School of Seven Bells
, the ghostly Brooklyn trio, is named after a fictional South American pickpocket training academy. Perhaps that's where they picked up their deft interplay of meandering melody and ethereal siren song sure to leave you in a trance long enough for them to reach into your skinny jeans and steal your iPod, if they so desired. Personally, I wouldn't mind, as long as they return it full of their music.
The band has been getting a lot of attention for member Benjamin Curtis
, formerly of Tripping Daisy and Secret Machines. While he may have a lot to do with their psychedelic sound, it's the twins Alejandra
and Claudia Deheza
that breathe life into School of Seven Bells with their distinctive breathy vocals. It's appropriate that the first single off their debut CD Alpinisms
was called "Half Asleep," since the band so often epitomizes the pleasantly hallucinatory state between wakeness and dreaming.
The new video for "My Cabal" gives a pretty accurate visual representation of that sound. At heart, it's your basic performance music video a vaguely '60s looking band playing against a color shifting background. However, the camera lurches and swoons as if you just took a handful of Ambien and then suddenly remembered you had a concert to attend. The Pains of Being Pure at Heart have been generating a lot of hype for their retro shoegaze dreampop. School of Seven Bells fits into the same genre, but with less fanfare and a more detached, ambient sound, which suits them far better. So unless all the camera spinning makes you too nauseous to stand up, when School of Seven Bells invites you to "come inside / forget the darkness if just for one night," the lure is just too tempting to resist. -Nina Mashurova
School of Seven Bells take their magic seriously. Symbols, myths, mantras-in the hands of sisters/vocalists Alejandra and Claudia Deheza and guitarist/producer Benjamin Curtis (formerly of On!Air!Library! and Secret Machines, respectively), these mystical practices become achingly human, methods of making sense of an emotionally complex world. School of Seven Bells sophomore album Disconnect from Desire
-the follow-up to the Brooklyn trios breakthrough debut Alpinisms-takes its title from one of Brian Enos oblique stratagems; its cryptic album image is a "sigil," a mystical figure containing the energy and intent of the album entire. The real magic of Disconnect from Desire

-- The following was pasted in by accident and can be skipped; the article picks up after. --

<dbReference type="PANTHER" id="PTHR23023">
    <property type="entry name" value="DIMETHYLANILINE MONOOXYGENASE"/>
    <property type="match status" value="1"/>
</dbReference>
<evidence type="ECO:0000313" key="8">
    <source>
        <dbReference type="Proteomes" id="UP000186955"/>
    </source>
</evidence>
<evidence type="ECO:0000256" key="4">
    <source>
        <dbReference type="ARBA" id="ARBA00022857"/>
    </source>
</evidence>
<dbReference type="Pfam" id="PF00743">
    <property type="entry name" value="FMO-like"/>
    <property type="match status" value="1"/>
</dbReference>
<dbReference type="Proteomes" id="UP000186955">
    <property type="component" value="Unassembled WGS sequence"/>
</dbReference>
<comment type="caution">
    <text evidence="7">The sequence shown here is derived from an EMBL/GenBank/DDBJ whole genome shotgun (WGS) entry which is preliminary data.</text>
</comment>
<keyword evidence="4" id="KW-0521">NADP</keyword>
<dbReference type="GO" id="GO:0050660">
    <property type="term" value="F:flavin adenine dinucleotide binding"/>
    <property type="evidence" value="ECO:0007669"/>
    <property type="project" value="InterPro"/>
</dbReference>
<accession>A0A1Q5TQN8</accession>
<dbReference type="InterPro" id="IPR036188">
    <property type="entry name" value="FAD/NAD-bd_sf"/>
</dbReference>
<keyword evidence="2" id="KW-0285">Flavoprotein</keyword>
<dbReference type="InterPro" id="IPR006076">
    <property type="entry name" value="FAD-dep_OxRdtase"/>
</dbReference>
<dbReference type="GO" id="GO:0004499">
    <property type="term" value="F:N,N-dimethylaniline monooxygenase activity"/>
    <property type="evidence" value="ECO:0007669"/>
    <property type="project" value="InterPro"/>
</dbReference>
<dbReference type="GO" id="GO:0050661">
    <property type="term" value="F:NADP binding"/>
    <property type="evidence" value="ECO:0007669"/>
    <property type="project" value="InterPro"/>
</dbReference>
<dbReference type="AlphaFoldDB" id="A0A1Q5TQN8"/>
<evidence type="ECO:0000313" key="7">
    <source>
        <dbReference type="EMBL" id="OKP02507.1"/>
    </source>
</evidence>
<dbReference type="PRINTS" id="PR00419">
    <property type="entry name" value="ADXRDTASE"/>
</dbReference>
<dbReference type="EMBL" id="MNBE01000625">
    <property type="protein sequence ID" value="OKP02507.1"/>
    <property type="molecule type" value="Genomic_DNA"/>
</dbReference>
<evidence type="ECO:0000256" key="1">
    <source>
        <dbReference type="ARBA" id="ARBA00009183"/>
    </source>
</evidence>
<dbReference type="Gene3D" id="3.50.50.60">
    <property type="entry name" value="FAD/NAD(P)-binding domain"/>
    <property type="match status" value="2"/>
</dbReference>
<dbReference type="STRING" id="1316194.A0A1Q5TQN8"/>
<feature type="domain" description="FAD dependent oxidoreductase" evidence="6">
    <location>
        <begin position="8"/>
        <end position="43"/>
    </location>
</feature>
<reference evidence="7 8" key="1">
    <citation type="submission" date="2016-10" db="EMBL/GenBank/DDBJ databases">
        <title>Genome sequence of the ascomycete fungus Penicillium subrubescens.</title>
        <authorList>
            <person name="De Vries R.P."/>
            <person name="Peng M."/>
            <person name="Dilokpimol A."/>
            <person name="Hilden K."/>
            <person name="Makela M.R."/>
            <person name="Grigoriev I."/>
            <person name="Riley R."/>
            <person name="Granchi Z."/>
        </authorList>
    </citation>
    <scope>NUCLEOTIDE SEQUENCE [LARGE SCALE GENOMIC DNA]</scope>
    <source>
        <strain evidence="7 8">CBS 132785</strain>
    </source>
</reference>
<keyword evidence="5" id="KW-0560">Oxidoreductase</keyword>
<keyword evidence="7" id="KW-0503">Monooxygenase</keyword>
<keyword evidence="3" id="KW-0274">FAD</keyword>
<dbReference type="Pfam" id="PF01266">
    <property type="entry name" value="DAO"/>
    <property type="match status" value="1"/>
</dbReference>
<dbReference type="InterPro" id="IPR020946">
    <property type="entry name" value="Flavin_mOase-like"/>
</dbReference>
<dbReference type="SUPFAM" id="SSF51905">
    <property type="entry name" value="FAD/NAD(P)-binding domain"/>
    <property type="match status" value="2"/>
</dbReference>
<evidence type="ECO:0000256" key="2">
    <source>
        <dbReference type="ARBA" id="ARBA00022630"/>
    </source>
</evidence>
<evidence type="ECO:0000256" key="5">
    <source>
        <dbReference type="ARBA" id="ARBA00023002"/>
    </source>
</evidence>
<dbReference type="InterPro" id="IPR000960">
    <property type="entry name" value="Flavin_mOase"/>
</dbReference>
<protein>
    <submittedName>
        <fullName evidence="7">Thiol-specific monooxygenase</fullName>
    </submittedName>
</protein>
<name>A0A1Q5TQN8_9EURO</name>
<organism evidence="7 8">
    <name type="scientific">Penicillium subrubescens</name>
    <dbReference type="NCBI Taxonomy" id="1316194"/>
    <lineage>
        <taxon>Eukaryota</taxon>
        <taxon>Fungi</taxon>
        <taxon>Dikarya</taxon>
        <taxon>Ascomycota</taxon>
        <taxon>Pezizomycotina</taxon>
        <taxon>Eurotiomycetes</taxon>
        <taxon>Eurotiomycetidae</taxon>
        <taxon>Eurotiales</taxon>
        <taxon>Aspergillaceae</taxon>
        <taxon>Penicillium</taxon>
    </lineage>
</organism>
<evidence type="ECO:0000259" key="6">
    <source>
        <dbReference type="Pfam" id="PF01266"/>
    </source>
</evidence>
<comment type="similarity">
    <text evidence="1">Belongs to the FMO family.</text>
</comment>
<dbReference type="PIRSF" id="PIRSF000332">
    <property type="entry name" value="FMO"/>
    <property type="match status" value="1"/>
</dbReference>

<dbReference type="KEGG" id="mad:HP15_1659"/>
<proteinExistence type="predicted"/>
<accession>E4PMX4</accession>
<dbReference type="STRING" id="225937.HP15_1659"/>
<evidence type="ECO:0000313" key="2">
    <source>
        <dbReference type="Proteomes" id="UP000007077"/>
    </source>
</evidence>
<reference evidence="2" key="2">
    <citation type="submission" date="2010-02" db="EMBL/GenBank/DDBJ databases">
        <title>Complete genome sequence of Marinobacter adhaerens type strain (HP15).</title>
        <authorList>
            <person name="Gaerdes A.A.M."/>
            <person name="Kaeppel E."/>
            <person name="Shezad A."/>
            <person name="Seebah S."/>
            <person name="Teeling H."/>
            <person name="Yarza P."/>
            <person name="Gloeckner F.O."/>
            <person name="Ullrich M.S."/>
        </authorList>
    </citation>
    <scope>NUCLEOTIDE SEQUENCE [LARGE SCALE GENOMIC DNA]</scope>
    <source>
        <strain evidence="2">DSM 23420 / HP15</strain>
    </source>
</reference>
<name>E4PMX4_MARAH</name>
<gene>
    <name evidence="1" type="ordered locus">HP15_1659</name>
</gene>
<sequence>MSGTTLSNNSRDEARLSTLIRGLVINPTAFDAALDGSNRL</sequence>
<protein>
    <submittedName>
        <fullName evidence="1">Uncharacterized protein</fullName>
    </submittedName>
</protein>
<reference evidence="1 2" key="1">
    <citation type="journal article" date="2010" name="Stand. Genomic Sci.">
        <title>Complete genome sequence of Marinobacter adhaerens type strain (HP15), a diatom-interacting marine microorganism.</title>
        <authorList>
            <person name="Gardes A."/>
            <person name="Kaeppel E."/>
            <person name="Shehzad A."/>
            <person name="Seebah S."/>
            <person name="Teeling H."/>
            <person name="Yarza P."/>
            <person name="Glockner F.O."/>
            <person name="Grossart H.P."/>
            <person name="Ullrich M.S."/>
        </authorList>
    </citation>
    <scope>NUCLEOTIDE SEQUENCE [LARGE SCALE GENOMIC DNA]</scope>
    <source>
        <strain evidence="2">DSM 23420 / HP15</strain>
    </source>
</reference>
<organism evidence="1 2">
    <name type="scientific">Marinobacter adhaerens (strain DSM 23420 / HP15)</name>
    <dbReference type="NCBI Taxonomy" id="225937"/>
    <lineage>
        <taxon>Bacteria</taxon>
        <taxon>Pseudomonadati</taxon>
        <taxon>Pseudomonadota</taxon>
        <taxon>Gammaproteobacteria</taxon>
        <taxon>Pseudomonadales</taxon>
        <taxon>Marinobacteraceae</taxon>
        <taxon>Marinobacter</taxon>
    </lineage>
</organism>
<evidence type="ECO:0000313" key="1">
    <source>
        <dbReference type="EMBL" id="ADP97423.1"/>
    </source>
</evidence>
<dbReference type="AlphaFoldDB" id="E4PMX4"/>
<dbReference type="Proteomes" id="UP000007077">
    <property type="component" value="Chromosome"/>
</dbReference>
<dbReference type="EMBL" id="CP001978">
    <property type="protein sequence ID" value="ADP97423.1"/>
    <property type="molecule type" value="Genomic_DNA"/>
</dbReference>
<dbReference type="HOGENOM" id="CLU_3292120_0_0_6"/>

, though, lives in its music: ten tracks of soaring, visionary dream-pop from a band working at the height of its powers.
On Disconnect from Desire
, School of Seven Bells focus the layered electronic textures and dense lyricism of Alpinisms to a razors point, distilling the music to its essence as guitars ring, beats crunch, and the Deheza sisters voices intertwine with new, right-in-your-ears clarity. "I want you to know that I loved you," Alejandra Deheza intones on "I L U", lending emotional directness to the tracks maelstrom of synthesized atmosphere and gently curving samples; "Babelonia" lays the protagonists wounded psyche atop a deep, baggy beat and overlapping, Stereolab-esque vocal tricks; "Dust Devil" matches a staccato, New Order-style bassline to the Dehezas distended melodies as the trio dips its toes into dance music and comes up glowing; and lead single "Windstorm" deftly evokes Eurythmics pointillist art-pop, slashed through with shoegaze guitars and sweetly menacing falsetto. More than anything, Disconnect from Desire
sounds huge, as each instrument and electronic blip complements its partners and contributes to an ever-expanding whole.
Disconnect from Desire
is a complete work-an old-fashioned album from forward-thinking minds, as thematically airtight as it is mind-bendingly gorgeous. In the end, the "sigil" on the cover of Disconnect from Desire
is the perfect analog to the music: strange yet familiar, exquisitely rendered, breathtaking to behold.